There is nothing better than Indian cuisine in my humble opinion. The spices, sauces, vibrant colours and the crispy batters, Indian food is the perfect blend of flavour and textures. And I couldn’t wait to sink my teeth into the delicious street food of Delhi when I finally booked my flights to India for a trip that would take me through some of the most amazing parts of Delhi and Rajasthan.
Street food is an integral part of Indian culture, very much like the sari, the many roaming cows on the roads, and the delightfully charming Indian head wobble. During my three-week tour of India, I discovered that without street food, the narrow and winding streets of India would be a lot less crowded and much less tasty.
The many colourful stalls outside shops and on the sides of roads provide a meeting place, a rest stop, and refreshment for Indian people as they go about their daily business.
When you eat from street food vendors in India, you get a taste (literally) of everyday life in India from the perspective of a local. The food is always five stars in my book, and the entire experience is as authentic as it can get.
Then there are the budget-friendly prices of Indian street food that don’t pinch the pocket. In fact, by eating street food, you’ll end up saving money for other excursions.
So, I want to share with you some of the most taste-bud-tantalising street-side snacks I encountered on my trip through the land of the maharajahs.
First up on my list of street food are these slightly-larger than bite-size crispy morsels. Pani Puri is a deep-fried, hollow, crispy bread which is first punctured in the middle by the street vendor, using their thumb. Then, the vendor fills in a potato mixture with onion and chickpea, followed by spiced water.
As I watched the man dip the pani-puri into the green water, in an unlabelled jar, I felt a bit sceptical about enjoying the snack. In my hesitation and inexperience, I crunched only off half my pani puri, leaving the water to drain out of the batter and into the little aluminium cup handed to me earlier.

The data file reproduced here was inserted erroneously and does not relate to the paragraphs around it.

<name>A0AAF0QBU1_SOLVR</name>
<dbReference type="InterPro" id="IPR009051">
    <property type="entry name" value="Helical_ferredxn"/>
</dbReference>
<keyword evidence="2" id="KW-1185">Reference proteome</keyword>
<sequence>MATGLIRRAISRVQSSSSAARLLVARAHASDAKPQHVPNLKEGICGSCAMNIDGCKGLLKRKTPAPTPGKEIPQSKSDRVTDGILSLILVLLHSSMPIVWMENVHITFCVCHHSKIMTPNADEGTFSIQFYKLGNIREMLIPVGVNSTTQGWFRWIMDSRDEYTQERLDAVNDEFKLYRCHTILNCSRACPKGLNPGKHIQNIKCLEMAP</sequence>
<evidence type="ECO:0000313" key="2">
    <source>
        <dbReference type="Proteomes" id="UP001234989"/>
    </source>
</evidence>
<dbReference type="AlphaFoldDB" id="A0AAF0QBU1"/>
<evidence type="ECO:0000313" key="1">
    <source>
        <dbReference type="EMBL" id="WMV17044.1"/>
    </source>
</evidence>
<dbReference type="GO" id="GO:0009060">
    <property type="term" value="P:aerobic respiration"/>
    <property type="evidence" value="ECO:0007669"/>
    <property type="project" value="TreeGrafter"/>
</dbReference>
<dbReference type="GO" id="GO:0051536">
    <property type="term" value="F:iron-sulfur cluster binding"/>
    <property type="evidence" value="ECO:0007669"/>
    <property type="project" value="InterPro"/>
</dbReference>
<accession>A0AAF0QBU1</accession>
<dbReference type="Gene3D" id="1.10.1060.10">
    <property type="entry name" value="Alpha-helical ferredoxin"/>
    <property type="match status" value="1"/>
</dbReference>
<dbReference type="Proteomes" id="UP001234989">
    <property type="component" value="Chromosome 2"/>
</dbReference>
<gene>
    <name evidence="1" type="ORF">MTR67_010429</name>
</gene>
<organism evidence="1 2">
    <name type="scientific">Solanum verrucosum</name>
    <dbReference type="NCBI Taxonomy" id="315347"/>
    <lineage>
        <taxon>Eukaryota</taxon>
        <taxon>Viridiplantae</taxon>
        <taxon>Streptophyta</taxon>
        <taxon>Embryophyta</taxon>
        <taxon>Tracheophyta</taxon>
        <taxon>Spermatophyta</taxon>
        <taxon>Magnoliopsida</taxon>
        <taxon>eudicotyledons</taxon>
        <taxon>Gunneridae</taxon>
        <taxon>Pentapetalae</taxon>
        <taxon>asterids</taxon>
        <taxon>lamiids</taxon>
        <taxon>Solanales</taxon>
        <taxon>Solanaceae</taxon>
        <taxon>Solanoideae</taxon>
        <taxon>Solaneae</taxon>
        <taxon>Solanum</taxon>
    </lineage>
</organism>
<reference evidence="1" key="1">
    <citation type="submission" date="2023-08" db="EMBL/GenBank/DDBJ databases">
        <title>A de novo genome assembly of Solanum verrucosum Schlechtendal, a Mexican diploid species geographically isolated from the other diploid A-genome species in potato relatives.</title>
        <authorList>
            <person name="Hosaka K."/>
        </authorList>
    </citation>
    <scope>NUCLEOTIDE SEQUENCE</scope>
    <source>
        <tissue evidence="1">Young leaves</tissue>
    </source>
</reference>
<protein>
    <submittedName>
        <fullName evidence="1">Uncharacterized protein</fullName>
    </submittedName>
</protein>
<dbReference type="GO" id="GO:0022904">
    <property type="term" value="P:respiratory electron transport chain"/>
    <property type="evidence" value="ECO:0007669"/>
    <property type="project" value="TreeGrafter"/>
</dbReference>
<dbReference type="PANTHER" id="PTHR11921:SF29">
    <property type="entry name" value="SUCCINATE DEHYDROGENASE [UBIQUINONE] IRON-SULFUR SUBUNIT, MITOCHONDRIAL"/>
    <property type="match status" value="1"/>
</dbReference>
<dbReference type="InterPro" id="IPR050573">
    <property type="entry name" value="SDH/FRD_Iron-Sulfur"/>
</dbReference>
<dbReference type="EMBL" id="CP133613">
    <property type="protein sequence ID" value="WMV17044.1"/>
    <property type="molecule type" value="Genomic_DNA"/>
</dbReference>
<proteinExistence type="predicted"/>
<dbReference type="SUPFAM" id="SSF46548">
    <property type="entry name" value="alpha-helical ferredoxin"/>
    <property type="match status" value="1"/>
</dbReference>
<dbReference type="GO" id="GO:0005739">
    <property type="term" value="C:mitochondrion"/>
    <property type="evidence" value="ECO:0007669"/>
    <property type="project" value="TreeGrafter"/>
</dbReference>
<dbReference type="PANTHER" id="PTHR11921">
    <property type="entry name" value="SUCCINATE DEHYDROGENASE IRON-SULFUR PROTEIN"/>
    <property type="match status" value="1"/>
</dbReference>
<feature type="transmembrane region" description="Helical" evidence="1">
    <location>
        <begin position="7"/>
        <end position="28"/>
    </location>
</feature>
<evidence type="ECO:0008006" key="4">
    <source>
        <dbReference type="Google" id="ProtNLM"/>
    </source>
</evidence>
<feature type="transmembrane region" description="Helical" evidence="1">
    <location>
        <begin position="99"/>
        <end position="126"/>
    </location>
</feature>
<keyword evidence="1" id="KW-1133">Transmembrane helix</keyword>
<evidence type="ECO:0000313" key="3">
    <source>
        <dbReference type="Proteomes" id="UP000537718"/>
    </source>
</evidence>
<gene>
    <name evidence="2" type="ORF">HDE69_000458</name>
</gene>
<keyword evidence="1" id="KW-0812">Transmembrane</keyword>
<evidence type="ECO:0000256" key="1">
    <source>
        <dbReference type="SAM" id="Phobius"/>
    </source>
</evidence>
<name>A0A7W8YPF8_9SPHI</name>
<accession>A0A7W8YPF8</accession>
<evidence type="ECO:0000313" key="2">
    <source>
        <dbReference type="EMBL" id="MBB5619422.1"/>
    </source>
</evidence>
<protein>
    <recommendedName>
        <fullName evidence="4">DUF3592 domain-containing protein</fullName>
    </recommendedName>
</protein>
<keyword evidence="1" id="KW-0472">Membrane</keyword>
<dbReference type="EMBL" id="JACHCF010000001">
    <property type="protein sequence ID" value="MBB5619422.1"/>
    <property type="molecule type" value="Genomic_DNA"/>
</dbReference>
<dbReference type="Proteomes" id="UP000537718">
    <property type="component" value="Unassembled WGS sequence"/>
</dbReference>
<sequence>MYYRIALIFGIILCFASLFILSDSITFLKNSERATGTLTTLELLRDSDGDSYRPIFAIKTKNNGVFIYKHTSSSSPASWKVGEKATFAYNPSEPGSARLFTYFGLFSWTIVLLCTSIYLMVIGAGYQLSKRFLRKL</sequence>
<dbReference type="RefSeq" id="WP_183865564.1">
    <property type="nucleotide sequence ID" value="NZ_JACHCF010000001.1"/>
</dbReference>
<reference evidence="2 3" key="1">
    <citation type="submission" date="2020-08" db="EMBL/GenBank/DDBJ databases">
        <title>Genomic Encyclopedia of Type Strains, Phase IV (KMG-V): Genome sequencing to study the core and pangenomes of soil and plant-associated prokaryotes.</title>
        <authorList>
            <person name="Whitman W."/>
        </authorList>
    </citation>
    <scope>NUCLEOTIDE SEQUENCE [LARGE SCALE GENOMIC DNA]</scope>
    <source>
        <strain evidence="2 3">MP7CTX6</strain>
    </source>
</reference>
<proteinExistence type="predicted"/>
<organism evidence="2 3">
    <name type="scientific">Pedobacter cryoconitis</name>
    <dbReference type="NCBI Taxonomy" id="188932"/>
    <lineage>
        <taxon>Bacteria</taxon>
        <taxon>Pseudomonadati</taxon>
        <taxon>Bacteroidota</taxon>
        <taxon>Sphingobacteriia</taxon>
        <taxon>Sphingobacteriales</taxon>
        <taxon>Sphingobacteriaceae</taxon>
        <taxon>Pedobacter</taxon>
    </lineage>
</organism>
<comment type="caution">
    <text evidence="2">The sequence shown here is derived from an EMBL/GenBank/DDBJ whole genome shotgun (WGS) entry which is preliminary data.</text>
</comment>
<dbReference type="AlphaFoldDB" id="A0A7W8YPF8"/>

The man serving me laughed and explained that I am to eat the pani puri in one bite. Yes! The entire thing in one go. Enlightened, I tried it with much more success and a lot less mess after that.
Eating pani puri was a sensory overload. The first thing you notice is the satisfying crunch of the batter. Then, the hit of flavour comes from the liquid inside, followed by the softness and familiarity of the potato mix.
The water comes in 5 different flavours, all of which were unique and tasty. Once you hand over 10 rupees, you will get all five flavours served to you, one at a time so that you can appreciate them individually.
Next, on my street food adventure is the Pav Bhaji. One of my absolute favourites by far, I think a good Pav Bhaji can satisfy the most ardent of gourmands.
A thick, smooth, slightly spicy vegetable curry sauce, served with generously buttery brioche buns had me salivating. Oozing of butter – I am not complaining – I dipped the buns into straight into the sauce and was transformed instantly to curry heaven. I ended up mopping the plate clean in no time and was soon enough on my way for seconds.
I loved this unique Indian take on takeaway coffee. Kulhad coffee is exclusive in the way it is served – in a little clay cup called a Kulhad!